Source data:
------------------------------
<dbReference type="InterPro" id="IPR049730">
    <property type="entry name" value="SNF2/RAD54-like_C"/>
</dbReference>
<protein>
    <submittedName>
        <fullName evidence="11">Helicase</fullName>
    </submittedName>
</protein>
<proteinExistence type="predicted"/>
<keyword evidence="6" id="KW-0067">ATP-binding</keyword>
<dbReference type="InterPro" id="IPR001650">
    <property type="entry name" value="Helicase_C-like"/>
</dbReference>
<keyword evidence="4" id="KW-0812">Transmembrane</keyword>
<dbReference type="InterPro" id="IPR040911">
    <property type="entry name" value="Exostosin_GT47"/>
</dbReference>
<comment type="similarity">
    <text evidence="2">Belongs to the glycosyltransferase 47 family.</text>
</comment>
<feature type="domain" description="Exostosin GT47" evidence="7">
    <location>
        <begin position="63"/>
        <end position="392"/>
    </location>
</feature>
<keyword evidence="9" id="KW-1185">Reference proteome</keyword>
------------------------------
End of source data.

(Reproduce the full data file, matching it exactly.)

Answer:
<dbReference type="InterPro" id="IPR049730">
    <property type="entry name" value="SNF2/RAD54-like_C"/>
</dbReference>
<protein>
    <submittedName>
        <fullName evidence="11">Helicase</fullName>
    </submittedName>
</protein>
<proteinExistence type="predicted"/>
<keyword evidence="6" id="KW-0067">ATP-binding</keyword>
<dbReference type="InterPro" id="IPR001650">
    <property type="entry name" value="Helicase_C-like"/>
</dbReference>
<keyword evidence="4" id="KW-0812">Transmembrane</keyword>
<dbReference type="InterPro" id="IPR040911">
    <property type="entry name" value="Exostosin_GT47"/>
</dbReference>
<comment type="similarity">
    <text evidence="2">Belongs to the glycosyltransferase 47 family.</text>
</comment>
<feature type="domain" description="Exostosin GT47" evidence="7">
    <location>
        <begin position="63"/>
        <end position="392"/>
    </location>
</feature>
<keyword evidence="9" id="KW-1185">Reference proteome</keyword>